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14 June 2019
|Rhett Patrick, Rous County Council Weed Biosecurity Team Leader.|
Invasive species and wild dog trapping were just some of the topics to capture the attention of more than 150 people at the inaugural Biosecurity Forum held at the Lismore Showgrounds yesterday, Wednesday 12 June 2019.
Regenerative agriculture and Indigenous land care practices topped and tailed the day to set the tone for the forum, which was described by many as ‘thought-provoking’ and ‘down to earth’.
Hosted by Rous County Council, the forum attracted people from all over the Northern Rivers, from urban residents to landholders working up to 2,000 acres who are all passionate about the environment and, for some, whose livelihoods depend on it.
Event organiser, Kim Curtis from Rous County Council, said the forum was relevant to people with ranging interests, but that care had been taken to include specific topics essential for those working the land.
“Since everyone has a general biosecurity duty, we believe it’s important to equip people with the right information so they can fulfil their obligations.
“Learning about unique wild dog trapping techniques, updates on animal diseases and how to identify red fire ants and yellow crazy ants were popular talks.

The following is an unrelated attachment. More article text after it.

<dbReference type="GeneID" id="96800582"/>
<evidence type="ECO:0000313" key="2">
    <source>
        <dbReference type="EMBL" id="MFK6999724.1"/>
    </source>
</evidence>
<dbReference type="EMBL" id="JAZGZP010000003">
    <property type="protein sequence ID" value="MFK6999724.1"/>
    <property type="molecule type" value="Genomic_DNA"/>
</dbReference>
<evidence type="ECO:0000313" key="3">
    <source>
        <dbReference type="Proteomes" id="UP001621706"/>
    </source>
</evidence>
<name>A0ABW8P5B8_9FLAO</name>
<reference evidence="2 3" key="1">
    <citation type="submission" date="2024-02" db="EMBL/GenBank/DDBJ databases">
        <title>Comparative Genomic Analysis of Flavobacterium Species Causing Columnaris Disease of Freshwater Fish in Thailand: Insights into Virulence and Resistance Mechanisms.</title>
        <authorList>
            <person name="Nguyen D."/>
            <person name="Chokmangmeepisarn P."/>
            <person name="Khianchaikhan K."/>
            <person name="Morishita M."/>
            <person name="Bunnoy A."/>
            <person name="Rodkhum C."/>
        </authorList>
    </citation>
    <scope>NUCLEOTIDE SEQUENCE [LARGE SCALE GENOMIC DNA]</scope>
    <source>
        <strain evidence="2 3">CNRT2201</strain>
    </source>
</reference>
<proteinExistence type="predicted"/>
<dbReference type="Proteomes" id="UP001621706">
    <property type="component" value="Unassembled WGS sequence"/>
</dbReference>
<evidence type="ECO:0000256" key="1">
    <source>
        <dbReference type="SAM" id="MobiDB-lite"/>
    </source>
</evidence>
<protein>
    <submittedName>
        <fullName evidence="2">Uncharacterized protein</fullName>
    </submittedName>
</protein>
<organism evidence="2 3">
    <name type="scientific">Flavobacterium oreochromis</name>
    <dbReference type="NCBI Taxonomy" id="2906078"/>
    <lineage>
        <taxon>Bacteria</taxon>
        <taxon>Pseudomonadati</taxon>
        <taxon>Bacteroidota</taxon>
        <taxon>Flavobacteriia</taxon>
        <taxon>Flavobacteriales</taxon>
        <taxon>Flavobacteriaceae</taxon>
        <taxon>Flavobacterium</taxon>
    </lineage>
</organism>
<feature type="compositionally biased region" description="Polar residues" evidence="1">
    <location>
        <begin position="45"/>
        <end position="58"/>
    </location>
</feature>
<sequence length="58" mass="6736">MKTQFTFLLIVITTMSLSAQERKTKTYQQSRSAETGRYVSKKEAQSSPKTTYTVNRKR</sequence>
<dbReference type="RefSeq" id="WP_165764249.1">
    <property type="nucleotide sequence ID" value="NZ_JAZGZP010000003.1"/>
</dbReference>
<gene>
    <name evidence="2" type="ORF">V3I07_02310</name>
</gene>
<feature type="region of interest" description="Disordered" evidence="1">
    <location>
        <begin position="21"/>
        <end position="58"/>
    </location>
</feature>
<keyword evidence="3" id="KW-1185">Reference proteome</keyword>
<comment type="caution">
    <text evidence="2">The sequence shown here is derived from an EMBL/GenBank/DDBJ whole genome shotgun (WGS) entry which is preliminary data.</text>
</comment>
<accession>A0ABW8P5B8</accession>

“People were also really interested and inspired by what they learned from the Ngulingah Aboriginal Land Council rangers about traditional burning practices for regeneration and for promoting biodiversity.
“And they were equally impressed by the views of our keynote speaker Lorraine Gordon on regenerative agriculture. Lorraine spoke on the importance of farming practices that reverse climate change by rebuilding soil organic matter and restoring degraded soil biodiversity.”
More than 10 speakers had the opportunity to present their ideas at the forum.
“The feedback we’ve had is that with such a variety of speakers and topics there was something for everyone. We really look forward to hosting the next biosecurity event.”
|Ngulingah Aboriginal Land Council Rangers; left to right Denzel Dangerfield,
Brandon Harrington,Laine Charles, Jamie Saunderson,
Hezekiah McKenzie, Gwendoline Laurie.
|More than 150 people attended the Biosecurity Forum.|
30 May 2019
Rous County Council saw a brighter future put forward by water saving students at the Green Innovation Awards held in Lismore on 30 May.